JCR-Cotton High Speed Phenotyping Thematic Series Call For Paper

Journal of Cotton Research

Cotton High Speed Phenotyping
Thematic Series Call For Paper
Coordinator: Professor Eric F. Hequet, Texas Tech University, USA; Dr. Glen Ritchie, Texas Tech University, USA

Author’s allowance: The sponsor, Institute of Cotton Research, CAAS, grants to cover not only APC for the submission, but also the author’s allowance once published.

High speed phenotyping is critical to improve cotton research and production. It can be applied to large scale commercial fields, research fields, breeding lines, and even at the individual plant level. The main goals are to improve yield, fiber quality, stress and disease resistance, etc… Recently, advances in high speed phenotyping in cotton have been achieved. The Journal of Cotton Research is hosting a thematic series on this topic. The research community is encouraged to share original findings, methodology, results, databases, and/or software and opinions.

Scopes that may be covered in the submissions may include, but are not limited to the following:
1. Platform design: air-based and/or land-based;
2. Data capture and processing: sensors (RGB, IR, multispectral, sonic, etc.), integration of multiple sensors, information processing technologies;
3. Data analysis and Metadata: analysis of very large data sets, validation with ground truth, practical application examples (breeding programs, site specific irrigation scheduling, etc.).

Submission Deadline: April 30, 2019

https://jcottonres.biomedcentral.com/cottonhsp

Cotton-innovation website

Cotton-innovation website:

A site dedicated to cotton innovations for West and Central Africa, an English version of this website is now available

Factsheets are available on innovations in the cotton supply chains, sustainability indicators for cotton farming systems (related to the SEEP report), economic information, etc.

Enjoy your visit.

 

HVI Guideline Updated

The ITMF International Committee on Cotton Testing Methods (ICCTM) approved updates to the Guideline for Standardized Instrument Testing of Cotton during its meeting in Bremen, Germany on March 18, 2014. The Guideline is a joint effort by the International Cotton Advisory Committee (ICAC) Task Force on Commercial Standardization of Instrument Testing of Cotton (CSITC) and the ICCTM.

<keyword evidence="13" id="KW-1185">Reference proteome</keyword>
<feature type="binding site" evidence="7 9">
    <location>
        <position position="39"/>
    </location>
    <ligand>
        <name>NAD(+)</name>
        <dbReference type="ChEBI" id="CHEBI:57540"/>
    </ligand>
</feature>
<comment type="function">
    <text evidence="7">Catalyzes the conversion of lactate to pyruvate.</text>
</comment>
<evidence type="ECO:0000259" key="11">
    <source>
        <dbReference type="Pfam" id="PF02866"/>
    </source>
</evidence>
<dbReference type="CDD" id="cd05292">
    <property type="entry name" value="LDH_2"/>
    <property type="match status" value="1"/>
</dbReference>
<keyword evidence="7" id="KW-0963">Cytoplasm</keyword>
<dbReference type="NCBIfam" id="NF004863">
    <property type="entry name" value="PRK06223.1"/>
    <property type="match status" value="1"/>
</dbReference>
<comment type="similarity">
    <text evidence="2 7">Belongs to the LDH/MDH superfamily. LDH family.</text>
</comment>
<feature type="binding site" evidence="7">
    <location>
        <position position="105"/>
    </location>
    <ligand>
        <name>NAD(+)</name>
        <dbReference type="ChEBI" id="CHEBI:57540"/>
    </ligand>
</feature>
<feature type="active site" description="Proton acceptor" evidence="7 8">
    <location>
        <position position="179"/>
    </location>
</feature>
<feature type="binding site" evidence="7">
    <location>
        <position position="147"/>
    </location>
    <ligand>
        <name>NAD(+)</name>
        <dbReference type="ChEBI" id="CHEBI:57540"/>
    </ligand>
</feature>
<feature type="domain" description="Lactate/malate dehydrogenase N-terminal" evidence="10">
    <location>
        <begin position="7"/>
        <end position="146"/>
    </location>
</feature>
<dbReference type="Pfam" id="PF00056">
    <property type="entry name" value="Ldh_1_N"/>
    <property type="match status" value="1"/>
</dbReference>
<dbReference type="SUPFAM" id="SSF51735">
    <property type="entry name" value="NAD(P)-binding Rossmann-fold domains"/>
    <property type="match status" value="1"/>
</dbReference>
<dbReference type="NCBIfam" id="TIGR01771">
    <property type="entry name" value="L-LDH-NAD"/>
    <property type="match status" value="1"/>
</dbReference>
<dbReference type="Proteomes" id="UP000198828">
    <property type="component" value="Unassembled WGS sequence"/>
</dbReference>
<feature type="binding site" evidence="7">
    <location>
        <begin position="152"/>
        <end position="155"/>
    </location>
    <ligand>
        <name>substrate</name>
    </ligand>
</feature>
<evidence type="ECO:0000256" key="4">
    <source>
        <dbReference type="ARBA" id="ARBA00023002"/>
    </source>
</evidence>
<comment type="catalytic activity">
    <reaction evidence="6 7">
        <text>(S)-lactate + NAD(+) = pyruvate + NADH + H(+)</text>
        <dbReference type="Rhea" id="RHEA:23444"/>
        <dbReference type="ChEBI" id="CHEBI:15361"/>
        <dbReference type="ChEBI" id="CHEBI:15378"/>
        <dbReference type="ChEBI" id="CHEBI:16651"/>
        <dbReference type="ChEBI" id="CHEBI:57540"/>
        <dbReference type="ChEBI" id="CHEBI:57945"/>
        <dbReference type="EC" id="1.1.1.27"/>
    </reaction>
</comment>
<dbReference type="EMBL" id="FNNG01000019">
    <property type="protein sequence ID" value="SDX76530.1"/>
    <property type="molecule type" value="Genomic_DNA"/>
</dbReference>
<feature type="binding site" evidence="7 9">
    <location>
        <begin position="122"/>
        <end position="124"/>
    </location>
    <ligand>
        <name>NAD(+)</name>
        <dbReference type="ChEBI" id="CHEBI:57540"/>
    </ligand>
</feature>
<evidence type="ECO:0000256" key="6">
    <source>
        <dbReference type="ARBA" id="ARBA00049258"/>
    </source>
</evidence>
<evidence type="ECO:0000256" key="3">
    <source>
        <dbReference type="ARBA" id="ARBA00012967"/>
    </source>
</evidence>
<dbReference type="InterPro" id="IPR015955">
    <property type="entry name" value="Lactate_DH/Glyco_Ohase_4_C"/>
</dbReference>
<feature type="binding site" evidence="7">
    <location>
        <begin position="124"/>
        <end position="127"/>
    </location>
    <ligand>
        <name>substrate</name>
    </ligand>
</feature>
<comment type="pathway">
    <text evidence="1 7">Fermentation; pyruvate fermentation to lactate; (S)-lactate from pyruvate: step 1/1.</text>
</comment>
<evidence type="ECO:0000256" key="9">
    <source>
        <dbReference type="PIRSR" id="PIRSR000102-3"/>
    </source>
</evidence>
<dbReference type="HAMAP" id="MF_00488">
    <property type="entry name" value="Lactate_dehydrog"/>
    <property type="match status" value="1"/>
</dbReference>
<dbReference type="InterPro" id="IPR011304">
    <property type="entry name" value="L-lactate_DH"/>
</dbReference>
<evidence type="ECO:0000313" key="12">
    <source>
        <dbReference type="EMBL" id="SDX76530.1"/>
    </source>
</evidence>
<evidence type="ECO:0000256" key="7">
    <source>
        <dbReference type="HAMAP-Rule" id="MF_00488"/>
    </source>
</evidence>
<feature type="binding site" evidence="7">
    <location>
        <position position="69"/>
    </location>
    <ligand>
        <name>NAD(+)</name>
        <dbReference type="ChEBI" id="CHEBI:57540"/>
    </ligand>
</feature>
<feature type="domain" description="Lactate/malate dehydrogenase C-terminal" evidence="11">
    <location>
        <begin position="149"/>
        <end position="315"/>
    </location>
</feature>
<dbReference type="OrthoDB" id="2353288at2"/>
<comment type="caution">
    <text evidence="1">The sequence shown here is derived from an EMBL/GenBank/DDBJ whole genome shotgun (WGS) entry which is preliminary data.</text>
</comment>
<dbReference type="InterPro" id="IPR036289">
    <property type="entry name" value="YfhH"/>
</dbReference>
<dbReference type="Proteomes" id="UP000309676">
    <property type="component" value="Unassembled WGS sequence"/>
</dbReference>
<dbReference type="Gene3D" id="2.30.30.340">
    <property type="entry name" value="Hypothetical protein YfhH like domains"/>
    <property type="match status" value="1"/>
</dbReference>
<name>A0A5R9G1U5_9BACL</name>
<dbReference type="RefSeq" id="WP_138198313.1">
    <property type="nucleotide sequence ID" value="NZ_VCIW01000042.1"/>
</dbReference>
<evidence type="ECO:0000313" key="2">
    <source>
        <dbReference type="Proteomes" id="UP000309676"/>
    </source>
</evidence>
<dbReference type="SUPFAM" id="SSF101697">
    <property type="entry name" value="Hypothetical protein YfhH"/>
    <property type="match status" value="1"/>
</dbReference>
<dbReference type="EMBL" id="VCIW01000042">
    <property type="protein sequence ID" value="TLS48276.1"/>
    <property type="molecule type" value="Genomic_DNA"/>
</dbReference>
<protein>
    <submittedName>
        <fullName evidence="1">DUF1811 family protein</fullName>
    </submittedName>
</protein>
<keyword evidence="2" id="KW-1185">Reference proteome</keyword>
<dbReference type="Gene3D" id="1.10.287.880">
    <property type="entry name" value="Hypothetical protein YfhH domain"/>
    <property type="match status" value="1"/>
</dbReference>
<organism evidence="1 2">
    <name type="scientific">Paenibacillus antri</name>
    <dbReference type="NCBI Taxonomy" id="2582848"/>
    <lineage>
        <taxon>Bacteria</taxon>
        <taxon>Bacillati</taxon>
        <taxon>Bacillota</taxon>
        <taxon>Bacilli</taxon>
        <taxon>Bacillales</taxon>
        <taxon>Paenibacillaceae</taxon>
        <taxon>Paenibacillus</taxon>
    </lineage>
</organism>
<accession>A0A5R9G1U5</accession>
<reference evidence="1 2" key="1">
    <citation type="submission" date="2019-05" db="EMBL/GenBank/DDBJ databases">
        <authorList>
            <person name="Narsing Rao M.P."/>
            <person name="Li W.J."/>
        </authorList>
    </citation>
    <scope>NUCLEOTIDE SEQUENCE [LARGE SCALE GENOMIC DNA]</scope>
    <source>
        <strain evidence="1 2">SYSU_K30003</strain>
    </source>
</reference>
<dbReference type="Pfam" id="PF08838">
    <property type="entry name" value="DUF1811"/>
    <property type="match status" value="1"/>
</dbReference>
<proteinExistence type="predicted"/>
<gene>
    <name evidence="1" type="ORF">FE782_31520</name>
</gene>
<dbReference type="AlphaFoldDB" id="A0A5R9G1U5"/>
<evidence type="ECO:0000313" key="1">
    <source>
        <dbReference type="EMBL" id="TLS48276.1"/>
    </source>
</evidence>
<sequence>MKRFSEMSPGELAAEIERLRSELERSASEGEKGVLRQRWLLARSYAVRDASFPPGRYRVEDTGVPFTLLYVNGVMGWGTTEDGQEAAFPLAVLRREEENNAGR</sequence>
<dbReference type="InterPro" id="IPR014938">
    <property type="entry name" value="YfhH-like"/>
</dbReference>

The Guideline provides specific instruction on the conditioning of cotton samples, operation of instruments and instrument testing laboratories and the handling of data in the evaluation of the quality of cotton fiber. The purpose of the Guideline is to assure standardized testing procedures so as to ensure results that are accurate, precise and repeatable and are thus useable by the cotton and cotton textile value chains in both the marketing and use of cotton fiber.

The major changes approved at the ICCTM meeting in Bremen included updates to the basic ASTM reference documents, a recommendation that climate data in each laboratory be averaged over a maximum 5 to15 minute interval, cautionary guidance in the use of rapid conditioning equipment, requirements for the continuous identification of samples handled within laboratories, requirements regarding calibration material, information on within-instrument and inter-instrument variations, information about participation in CSITC Round Trials and recommendations regarding the handling of data by laboratories.

The new version of the Guideline will be available at www.ITMF.org and www.CSITC.org  from April 07 on. It will be translated into Arabic, Chinese, English, French, Portuguese, Russian and Spanish.

Is a modification of the temperature level in cotton testing laboratories suitable?

Cotton testing has to be done under specific climate conditions, which are given in the according standard practices (as ASTM 1776 or ISO 139). Particularly in countries with tropical conditions, it is very difficult and energy-intensive to maintain the required temperature level of 21°C, although temperature shows, compared to the influence of the relative humidity, a low impact on cotton test results – as long as the relative humidity is kept constant. Therefore the ITMF International Committee on Cotton Testing Methods (ICCTM) discussed during its meeting in Bremen, Germany on March 18, 2014, about the influence of temperature on the test results for cotton.

Whereas it is well known that the relative humidity shows a strong influence on cotton test results, the influence of the temperature is not as clear. The conclusions of the committee were:

a) Research should be done to check, if with a different temperature level (e.g. 24°C or even 27°C) the same test result level and the same accuracy of results can be achieved. Furthermore it has to be investigated, how the respective relative humidity has to be adapted – presumably on a level that results in the same moisture content of the cotton fibres as the currently given standard conditions (21°C / 65% relative humidity). At this stage, USDA-AMS, CSIRO in Australia and the Bremen Fibre Institute in Germany promised to investigate on this.

b) The allowed tolerance for temperature variations (1°C in ASTM 1776 or 2°C in ISO 139) should definitely not be widened, as this shows, with given constant total water content of the air, a direct impact on the relative humidity.

The results will be discussed at the next ICCTM meeting, which will take place in Bremen in March 2016.